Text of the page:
GM is banking on the Volt EREV to turn its fortunes around, but without inexpensive, fuel-efficient options in the meantime, the General won't survive to see the [initially] low-volume Volt turn a profit. Nothing minivan-like looms on GM's horizon to justify a huge, public money investment.

Ford alone shows signs of the kind of across-the-board revamping demanded by the dire times, bringing proven, paid-for and popular European models stateside over the next several years.

But congress won't be in a position to bail out specific automakers based on their turnaround plans; The Big 2.8 are approaching congress as a single block. What's more, they're framing the bailout in terms of environmentalism and nationalism (i.e. an entire industry in decline). This plan seems specifically designed to shield individual automakers from scrutiny and accountability whilst manufacturing a atmosphere of crisis.

Though rationales for the bailout are expressed in terms of decreasing America's dependence on foreign oil, this is a red herring. As Farago points out, consumer tax breaks make far more sense as a means of approaching this problem. And contrary to the all-for-one talking points, the American auto manufacturing segment is not in ruins. Transplant factories still build high-quality, profitable products across the land.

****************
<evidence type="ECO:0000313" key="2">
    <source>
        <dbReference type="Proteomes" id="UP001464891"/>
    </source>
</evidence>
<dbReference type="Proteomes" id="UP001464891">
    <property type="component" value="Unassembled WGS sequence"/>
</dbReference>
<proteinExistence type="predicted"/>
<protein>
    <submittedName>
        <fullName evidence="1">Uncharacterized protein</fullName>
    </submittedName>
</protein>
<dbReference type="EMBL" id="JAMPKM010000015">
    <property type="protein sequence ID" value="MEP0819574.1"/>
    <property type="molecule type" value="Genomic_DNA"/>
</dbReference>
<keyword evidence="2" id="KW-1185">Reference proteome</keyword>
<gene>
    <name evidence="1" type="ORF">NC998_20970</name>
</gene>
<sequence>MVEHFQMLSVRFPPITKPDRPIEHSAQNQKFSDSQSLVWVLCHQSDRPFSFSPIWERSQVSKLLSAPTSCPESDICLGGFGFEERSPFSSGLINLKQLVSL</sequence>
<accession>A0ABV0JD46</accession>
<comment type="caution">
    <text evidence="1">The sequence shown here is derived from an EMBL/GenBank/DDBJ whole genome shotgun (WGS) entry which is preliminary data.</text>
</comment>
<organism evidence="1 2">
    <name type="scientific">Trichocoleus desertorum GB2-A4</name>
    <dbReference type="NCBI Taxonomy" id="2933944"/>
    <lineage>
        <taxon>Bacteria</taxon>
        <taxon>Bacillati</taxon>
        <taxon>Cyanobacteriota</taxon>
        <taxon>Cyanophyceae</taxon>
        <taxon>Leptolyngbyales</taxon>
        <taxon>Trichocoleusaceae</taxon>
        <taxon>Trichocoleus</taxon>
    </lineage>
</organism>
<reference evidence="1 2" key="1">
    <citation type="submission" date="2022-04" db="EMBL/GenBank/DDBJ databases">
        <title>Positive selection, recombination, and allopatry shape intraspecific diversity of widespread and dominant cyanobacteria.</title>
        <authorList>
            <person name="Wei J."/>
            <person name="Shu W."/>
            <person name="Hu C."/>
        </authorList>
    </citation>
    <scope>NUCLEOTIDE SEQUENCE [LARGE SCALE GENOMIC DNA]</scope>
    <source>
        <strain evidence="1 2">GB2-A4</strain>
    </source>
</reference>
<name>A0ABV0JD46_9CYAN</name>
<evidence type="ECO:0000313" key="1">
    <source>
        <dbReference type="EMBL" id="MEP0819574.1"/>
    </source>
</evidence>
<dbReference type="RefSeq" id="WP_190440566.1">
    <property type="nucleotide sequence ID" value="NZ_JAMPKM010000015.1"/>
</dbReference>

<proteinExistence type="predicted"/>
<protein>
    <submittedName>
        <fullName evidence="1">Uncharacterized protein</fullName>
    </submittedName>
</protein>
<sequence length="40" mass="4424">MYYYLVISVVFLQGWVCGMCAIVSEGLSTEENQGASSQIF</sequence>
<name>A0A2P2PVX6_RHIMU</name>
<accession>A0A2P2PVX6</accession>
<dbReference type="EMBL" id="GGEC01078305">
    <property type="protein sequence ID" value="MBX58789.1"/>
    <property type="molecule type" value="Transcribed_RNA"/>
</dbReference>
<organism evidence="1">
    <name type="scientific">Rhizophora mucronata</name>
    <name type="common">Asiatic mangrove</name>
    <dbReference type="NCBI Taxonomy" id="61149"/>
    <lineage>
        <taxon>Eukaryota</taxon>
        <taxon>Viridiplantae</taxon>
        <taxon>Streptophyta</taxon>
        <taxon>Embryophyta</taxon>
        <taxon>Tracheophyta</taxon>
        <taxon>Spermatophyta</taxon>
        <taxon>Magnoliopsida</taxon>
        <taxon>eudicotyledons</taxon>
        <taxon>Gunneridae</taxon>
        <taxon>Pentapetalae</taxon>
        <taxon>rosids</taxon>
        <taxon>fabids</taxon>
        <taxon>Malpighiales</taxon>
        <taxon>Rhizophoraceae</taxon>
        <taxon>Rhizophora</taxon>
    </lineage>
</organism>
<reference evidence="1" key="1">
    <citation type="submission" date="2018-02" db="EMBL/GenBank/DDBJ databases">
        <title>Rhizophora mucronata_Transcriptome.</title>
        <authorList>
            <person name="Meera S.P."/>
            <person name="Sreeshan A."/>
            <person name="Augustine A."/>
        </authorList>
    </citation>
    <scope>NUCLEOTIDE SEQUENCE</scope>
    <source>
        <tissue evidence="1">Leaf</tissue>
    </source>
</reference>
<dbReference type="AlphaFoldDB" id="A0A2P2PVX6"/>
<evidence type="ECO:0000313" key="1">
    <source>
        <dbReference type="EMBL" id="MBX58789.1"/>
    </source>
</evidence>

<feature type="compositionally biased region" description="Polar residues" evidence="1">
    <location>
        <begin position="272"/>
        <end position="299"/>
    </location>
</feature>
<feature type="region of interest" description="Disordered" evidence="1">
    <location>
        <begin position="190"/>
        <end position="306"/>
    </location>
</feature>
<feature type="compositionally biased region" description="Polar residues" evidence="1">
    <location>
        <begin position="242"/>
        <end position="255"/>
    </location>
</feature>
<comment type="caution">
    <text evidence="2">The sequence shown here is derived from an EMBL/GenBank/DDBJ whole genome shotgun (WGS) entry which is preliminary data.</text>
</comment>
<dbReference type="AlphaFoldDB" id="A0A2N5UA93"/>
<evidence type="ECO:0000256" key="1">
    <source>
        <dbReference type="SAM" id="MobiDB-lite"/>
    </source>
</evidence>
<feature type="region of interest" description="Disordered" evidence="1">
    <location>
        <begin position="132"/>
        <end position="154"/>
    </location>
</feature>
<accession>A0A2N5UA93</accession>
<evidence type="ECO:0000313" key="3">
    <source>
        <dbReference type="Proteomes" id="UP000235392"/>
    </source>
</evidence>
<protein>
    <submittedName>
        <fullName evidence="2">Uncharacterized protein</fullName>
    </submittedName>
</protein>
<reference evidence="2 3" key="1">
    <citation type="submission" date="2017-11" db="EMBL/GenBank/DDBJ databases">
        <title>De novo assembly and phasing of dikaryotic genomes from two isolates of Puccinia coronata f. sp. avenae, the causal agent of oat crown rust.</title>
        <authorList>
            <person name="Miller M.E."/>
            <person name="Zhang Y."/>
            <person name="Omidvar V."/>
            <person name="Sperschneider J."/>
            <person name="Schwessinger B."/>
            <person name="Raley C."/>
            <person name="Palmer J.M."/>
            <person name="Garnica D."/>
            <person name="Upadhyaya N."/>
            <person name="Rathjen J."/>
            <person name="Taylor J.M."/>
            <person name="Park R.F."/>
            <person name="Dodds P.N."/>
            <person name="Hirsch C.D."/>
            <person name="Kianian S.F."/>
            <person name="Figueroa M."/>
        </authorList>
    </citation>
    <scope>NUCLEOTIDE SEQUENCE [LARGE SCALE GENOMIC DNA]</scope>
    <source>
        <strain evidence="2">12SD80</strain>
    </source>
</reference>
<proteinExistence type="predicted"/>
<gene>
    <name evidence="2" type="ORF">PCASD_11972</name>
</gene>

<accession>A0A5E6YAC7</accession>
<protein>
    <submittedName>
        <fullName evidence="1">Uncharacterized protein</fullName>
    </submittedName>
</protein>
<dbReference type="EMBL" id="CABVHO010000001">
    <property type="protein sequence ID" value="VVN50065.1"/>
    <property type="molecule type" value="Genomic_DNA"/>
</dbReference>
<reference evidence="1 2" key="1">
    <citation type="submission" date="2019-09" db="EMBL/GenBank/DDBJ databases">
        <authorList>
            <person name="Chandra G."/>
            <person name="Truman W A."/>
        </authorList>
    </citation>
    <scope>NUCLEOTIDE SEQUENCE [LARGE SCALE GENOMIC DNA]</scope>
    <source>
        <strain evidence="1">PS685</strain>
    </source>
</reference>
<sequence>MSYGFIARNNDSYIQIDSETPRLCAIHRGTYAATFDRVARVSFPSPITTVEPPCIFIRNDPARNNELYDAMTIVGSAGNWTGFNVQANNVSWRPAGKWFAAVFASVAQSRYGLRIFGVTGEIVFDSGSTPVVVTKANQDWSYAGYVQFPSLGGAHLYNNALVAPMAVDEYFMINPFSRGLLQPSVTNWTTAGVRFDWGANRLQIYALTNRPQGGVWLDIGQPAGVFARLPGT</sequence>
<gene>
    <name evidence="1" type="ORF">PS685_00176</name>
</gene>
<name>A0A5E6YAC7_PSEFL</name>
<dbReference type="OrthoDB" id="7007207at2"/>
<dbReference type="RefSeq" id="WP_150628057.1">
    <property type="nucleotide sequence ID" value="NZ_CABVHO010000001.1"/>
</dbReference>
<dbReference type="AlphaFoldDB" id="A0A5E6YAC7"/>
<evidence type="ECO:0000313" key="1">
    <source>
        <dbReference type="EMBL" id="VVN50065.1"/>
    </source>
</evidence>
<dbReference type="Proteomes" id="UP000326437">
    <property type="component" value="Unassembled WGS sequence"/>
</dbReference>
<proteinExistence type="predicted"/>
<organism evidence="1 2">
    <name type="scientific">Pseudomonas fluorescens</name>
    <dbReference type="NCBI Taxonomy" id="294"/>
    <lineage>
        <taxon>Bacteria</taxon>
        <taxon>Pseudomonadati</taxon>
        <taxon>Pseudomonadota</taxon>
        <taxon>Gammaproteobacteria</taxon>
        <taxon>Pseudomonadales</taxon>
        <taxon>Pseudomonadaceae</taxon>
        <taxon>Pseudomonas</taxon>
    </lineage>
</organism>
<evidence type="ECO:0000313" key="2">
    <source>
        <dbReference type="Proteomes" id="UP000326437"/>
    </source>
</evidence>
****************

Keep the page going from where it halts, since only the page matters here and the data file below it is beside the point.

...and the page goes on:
This bailout then is a political decision, motivated by political goals and wreathed in nationalist rhetoric. It seeks to collectively rescue several failing firms in a rapidly-changing industrial landscape.

As such, its closest comparison is to the British Leyland debacle of the 1970s. Then, an emotional attachment to failing British car brands cost UK taxpayers billions before the whole mess fell apart in a pile of rust and faulty electrics.